Fifteen minutes later I was sitting in Dr. Choi’s office and immediately knew this was going to be painful. He informed me that the tourist price would be 1500 Seychelles rupees (approx. US$125) instead of the 1,000 rupees Chris was quoted on the phone. At least he told me beforehand, I thought.
The straight-faced Korean asked me very few questions about my injury or past with neck pain and appeared to not even be listening when I requested acupuncture, stating that it had worked very well for me in the past. Instead, he signaled to his table of torture, his expression inauspicious as a prison guard accompanying a convict down death row. I lay on the table slowly, but before I could even get my face down I had Dr. Choi’s hands on the back of my head, slamming it down onto the cushioned hole where my face should be. Apparently I wasn’t fast enough for him.
What came next was possibly the second most painful experience I’ve ever had (after my knee surgery, of course). With absolutely zero interest in being delicate with my pain, Dr. Choi began to poke and prod at my sore muscles and tweaked nerves. He pushed into them with as much force as he could muster. He informed me that my neck was misaligned and followed that up with a couple of jerking twists and pulls of my head. I don’t normally cry from physical pain, but there I was, face-down in a flood of tears. Molly, sitting patiently in the waiting room, could hear my screams.
Dr. Choi had no interest in calming me once I began hyperventilating from the pain. I was actually pretty proud of myself in that I was able to focus on my breathing and prevent a full-blown panic attack. “Do you like your pain?” Dr. Choi asked me, bringing our encounter to a whole new level of creepy and awkward. In an odd bout of compassion he then told me in his broken English, “you a brave woman.” Umm, thanks? He jabbed a couple of pins in my back with the same delicate touch that my two-year-old nephew has putting crayons to paper, and pulled them back out less than 30 seconds later.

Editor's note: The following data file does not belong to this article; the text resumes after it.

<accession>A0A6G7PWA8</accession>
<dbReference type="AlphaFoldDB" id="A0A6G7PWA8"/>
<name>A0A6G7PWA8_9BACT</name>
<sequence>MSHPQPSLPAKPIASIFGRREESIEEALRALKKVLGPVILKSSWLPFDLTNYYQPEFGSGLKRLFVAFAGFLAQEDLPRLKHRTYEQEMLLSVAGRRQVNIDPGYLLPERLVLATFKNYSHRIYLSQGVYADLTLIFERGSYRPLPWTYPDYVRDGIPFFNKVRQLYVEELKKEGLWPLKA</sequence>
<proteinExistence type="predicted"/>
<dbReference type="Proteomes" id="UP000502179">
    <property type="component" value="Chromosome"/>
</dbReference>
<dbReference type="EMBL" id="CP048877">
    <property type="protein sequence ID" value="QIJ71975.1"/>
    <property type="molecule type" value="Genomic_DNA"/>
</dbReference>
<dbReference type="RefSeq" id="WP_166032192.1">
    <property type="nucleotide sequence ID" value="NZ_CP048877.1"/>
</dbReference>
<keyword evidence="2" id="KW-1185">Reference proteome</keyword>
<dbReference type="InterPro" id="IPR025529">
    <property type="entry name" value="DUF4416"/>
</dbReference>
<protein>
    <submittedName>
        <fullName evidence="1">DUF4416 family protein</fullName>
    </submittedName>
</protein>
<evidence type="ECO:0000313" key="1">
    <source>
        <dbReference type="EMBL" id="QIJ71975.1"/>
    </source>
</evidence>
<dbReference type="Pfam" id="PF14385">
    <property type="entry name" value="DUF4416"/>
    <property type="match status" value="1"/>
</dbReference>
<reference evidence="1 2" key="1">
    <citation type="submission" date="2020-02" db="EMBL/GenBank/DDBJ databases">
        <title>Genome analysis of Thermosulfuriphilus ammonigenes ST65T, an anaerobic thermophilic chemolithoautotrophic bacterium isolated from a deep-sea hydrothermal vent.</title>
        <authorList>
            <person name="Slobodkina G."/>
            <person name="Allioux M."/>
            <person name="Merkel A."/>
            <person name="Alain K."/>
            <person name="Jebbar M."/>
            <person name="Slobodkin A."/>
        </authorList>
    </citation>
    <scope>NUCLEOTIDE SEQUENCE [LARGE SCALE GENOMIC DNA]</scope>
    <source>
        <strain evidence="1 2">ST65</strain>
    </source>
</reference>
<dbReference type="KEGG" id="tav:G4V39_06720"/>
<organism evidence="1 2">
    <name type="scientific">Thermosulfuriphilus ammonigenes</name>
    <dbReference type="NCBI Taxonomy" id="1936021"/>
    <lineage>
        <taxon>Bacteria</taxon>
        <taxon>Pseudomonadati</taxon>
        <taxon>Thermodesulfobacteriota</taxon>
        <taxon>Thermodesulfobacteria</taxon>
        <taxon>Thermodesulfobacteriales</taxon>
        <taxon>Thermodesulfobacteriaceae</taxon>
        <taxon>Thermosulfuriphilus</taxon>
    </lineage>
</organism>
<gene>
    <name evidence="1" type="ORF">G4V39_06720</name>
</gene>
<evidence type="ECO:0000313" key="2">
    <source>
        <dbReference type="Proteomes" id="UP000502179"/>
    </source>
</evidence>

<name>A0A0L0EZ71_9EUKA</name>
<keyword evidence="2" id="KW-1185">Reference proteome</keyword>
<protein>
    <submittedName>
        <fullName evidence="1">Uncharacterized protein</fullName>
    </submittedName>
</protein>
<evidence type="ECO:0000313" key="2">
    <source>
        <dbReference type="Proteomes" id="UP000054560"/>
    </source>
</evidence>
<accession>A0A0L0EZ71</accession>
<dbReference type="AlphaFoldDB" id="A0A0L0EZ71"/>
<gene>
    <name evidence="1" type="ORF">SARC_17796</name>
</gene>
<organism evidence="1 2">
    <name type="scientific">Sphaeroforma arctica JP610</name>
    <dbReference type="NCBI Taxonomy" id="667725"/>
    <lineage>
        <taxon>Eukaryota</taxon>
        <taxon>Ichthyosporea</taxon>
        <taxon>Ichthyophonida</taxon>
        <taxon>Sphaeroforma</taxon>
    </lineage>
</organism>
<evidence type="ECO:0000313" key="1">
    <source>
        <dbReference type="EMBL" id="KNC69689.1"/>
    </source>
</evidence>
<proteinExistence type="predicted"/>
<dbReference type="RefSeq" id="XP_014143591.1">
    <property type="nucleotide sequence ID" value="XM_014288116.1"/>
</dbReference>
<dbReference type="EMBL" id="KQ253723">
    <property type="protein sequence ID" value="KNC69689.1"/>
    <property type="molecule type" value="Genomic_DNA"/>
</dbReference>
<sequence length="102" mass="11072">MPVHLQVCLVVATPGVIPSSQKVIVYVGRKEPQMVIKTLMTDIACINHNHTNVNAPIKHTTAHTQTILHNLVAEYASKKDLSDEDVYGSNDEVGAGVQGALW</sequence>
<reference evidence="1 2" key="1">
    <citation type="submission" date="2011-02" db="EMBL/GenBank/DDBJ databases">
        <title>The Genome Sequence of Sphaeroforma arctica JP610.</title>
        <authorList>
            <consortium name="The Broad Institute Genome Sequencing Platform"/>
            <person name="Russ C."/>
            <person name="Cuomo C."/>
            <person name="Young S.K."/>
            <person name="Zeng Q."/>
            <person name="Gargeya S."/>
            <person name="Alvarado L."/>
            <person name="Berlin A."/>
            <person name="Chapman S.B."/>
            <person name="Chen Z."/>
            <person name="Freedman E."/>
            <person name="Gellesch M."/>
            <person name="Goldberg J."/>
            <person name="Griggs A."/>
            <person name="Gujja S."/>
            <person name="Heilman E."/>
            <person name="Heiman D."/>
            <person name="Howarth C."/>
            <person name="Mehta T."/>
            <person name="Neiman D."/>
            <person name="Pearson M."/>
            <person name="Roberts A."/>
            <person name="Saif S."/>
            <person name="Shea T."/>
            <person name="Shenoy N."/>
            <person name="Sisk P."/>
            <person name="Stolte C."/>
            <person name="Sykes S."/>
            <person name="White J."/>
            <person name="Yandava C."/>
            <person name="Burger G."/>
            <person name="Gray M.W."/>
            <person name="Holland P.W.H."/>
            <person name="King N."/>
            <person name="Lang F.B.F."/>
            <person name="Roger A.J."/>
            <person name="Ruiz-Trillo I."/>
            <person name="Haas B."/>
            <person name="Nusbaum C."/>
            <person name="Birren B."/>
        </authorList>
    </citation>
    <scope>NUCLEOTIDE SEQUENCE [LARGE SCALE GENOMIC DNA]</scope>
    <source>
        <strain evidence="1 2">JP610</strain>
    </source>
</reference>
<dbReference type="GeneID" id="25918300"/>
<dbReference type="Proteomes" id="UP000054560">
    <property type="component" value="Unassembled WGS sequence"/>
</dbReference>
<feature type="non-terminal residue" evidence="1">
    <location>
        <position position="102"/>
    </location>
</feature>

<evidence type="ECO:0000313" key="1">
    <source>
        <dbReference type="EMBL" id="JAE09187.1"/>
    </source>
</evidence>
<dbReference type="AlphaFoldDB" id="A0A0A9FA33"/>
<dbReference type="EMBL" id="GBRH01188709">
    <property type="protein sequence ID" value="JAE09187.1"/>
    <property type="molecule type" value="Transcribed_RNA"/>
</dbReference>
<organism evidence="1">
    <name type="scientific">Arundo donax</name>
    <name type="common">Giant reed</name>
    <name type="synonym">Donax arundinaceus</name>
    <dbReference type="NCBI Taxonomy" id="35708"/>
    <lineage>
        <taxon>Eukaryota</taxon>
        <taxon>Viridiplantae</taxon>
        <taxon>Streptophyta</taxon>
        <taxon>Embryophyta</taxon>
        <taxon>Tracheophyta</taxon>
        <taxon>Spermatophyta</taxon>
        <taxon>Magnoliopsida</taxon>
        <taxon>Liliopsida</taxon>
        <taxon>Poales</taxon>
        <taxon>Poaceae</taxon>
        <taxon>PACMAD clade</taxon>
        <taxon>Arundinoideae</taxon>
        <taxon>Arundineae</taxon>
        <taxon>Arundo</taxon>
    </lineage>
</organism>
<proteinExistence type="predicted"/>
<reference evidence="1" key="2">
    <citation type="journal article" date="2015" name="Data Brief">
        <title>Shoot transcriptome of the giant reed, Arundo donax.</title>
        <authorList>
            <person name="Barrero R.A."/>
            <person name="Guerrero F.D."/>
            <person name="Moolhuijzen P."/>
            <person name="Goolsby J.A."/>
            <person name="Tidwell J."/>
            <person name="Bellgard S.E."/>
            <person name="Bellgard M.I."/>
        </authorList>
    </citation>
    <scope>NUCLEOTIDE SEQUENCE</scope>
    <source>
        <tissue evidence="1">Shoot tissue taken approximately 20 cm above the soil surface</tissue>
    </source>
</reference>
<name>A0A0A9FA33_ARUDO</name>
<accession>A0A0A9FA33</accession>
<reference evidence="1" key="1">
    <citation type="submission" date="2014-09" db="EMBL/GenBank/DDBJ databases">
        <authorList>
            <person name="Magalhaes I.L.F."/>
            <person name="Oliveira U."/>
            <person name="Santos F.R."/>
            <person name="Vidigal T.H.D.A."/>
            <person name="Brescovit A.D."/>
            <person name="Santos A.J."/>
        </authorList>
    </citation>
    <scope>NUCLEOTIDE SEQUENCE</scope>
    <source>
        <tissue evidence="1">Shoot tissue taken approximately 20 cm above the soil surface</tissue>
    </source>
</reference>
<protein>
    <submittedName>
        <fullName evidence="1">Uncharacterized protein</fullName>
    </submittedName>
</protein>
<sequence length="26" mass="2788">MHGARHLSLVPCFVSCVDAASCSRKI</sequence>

The story does get happier, though: I actually walked out of his office feeling better. Almost human, even. And certainly less robotic in my movements. It would seem idiotic to agree to a second appointment with Dr. Choi, but I knew immediately that my pain hadn’t been for naught.
I arrived the next day for more abuse. This time it seemed even more excessive – there was the usual slamming my head into the table when I failed to lower myself onto it fast enough. A couple times Dr. Choi would say something in a voice quiet enough that I couldn’t hear, and when I lifted my head to inquire as to what he said, found it slammed back down into the table again. With a few pokes and prods into my still-sore muscles, my groans of pain were met with Dr. Choi’s hands violently slapping the backs of my shoulders, proclaiming “You not a baby!!!” I’ve heard of doctors lacking bedside manner, but this took the cake. Another couple jabs with some needles, this time left in my body for about five minutes, then I stood up and was virtually healed. Dr. Choi asked me to turn my head in each direction (success), glanced at me with the cockiest look I’ve ever seen (why wouldn’t he, after healing me in two visits?) and stuck out his hand to get a fist-bump from me.
Two days later I was scuba diving again. Molly and remarked about how the guy may be the epitome of evil, but he gets away with it because he gets results. Because of him, I was later able to swim with brilliantly colorful fish, turtles, octopuses, a manta ray, devil ray, white tip reef shark and ten-foot nurse shark. It was the best diving I’ve ever done, so I guess you can say my relationship with Dr. Choi is a love-hate one.
For good measure, though, I found an acupuncturist upon arrival here in Dubai yesterday. The friendly Chinese doctor was kind, gentle and caring. So I eventually got the best of both worlds.